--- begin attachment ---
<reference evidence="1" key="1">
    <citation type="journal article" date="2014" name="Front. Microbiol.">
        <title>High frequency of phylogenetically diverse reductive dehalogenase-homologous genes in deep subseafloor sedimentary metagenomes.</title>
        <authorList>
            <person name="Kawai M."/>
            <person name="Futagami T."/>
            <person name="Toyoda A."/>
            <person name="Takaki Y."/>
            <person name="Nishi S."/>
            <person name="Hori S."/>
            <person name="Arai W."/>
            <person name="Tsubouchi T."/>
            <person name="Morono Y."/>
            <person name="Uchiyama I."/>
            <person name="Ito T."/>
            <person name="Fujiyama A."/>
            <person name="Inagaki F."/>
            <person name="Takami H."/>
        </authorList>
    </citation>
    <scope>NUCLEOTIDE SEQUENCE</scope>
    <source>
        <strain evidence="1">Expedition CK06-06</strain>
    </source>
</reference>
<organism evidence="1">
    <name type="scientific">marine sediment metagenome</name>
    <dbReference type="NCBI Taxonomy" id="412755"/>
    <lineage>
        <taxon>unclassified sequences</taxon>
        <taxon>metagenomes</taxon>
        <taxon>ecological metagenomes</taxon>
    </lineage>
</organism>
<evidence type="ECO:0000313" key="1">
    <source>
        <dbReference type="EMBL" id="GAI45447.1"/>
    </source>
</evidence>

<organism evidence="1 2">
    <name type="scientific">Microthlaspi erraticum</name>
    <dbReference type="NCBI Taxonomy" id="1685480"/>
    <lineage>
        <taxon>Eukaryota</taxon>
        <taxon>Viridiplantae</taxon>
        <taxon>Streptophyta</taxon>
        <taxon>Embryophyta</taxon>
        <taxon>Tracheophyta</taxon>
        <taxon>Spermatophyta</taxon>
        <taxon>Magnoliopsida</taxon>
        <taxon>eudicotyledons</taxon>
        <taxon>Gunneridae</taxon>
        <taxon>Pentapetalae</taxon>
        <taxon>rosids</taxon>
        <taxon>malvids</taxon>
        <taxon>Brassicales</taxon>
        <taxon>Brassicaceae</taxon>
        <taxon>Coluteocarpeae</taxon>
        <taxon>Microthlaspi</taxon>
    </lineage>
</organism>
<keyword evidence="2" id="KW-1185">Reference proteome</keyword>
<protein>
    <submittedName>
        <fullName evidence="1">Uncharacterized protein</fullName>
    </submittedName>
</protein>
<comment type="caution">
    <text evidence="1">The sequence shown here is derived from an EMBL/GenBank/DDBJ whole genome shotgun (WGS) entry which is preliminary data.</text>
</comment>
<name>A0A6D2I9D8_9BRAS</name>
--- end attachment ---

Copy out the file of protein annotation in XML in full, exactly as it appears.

<reference evidence="1" key="1">
    <citation type="journal article" date="2014" name="Front. Microbiol.">
        <title>High frequency of phylogenetically diverse reductive dehalogenase-homologous genes in deep subseafloor sedimentary metagenomes.</title>
        <authorList>
            <person name="Kawai M."/>
            <person name="Futagami T."/>
            <person name="Toyoda A."/>
            <person name="Takaki Y."/>
            <person name="Nishi S."/>
            <person name="Hori S."/>
            <person name="Arai W."/>
            <person name="Tsubouchi T."/>
            <person name="Morono Y."/>
            <person name="Uchiyama I."/>
            <person name="Ito T."/>
            <person name="Fujiyama A."/>
            <person name="Inagaki F."/>
            <person name="Takami H."/>
        </authorList>
    </citation>
    <scope>NUCLEOTIDE SEQUENCE</scope>
    <source>
        <strain evidence="1">Expedition CK06-06</strain>
    </source>
</reference>
<organism evidence="1">
    <name type="scientific">marine sediment metagenome</name>
    <dbReference type="NCBI Taxonomy" id="412755"/>
    <lineage>
        <taxon>unclassified sequences</taxon>
        <taxon>metagenomes</taxon>
        <taxon>ecological metagenomes</taxon>
    </lineage>
</organism>
<evidence type="ECO:0000313" key="1">
    <source>
        <dbReference type="EMBL" id="GAI45447.1"/>
    </source>
</evidence>

<organism evidence="1 2">
    <name type="scientific">Microthlaspi erraticum</name>
    <dbReference type="NCBI Taxonomy" id="1685480"/>
    <lineage>
        <taxon>Eukaryota</taxon>
        <taxon>Viridiplantae</taxon>
        <taxon>Streptophyta</taxon>
        <taxon>Embryophyta</taxon>
        <taxon>Tracheophyta</taxon>
        <taxon>Spermatophyta</taxon>
        <taxon>Magnoliopsida</taxon>
        <taxon>eudicotyledons</taxon>
        <taxon>Gunneridae</taxon>
        <taxon>Pentapetalae</taxon>
        <taxon>rosids</taxon>
        <taxon>malvids</taxon>
        <taxon>Brassicales</taxon>
        <taxon>Brassicaceae</taxon>
        <taxon>Coluteocarpeae</taxon>
        <taxon>Microthlaspi</taxon>
    </lineage>
</organism>
<keyword evidence="2" id="KW-1185">Reference proteome</keyword>
<protein>
    <submittedName>
        <fullName evidence="1">Uncharacterized protein</fullName>
    </submittedName>
</protein>
<comment type="caution">
    <text evidence="1">The sequence shown here is derived from an EMBL/GenBank/DDBJ whole genome shotgun (WGS) entry which is preliminary data.</text>
</comment>
<name>A0A6D2I9D8_9BRAS</name>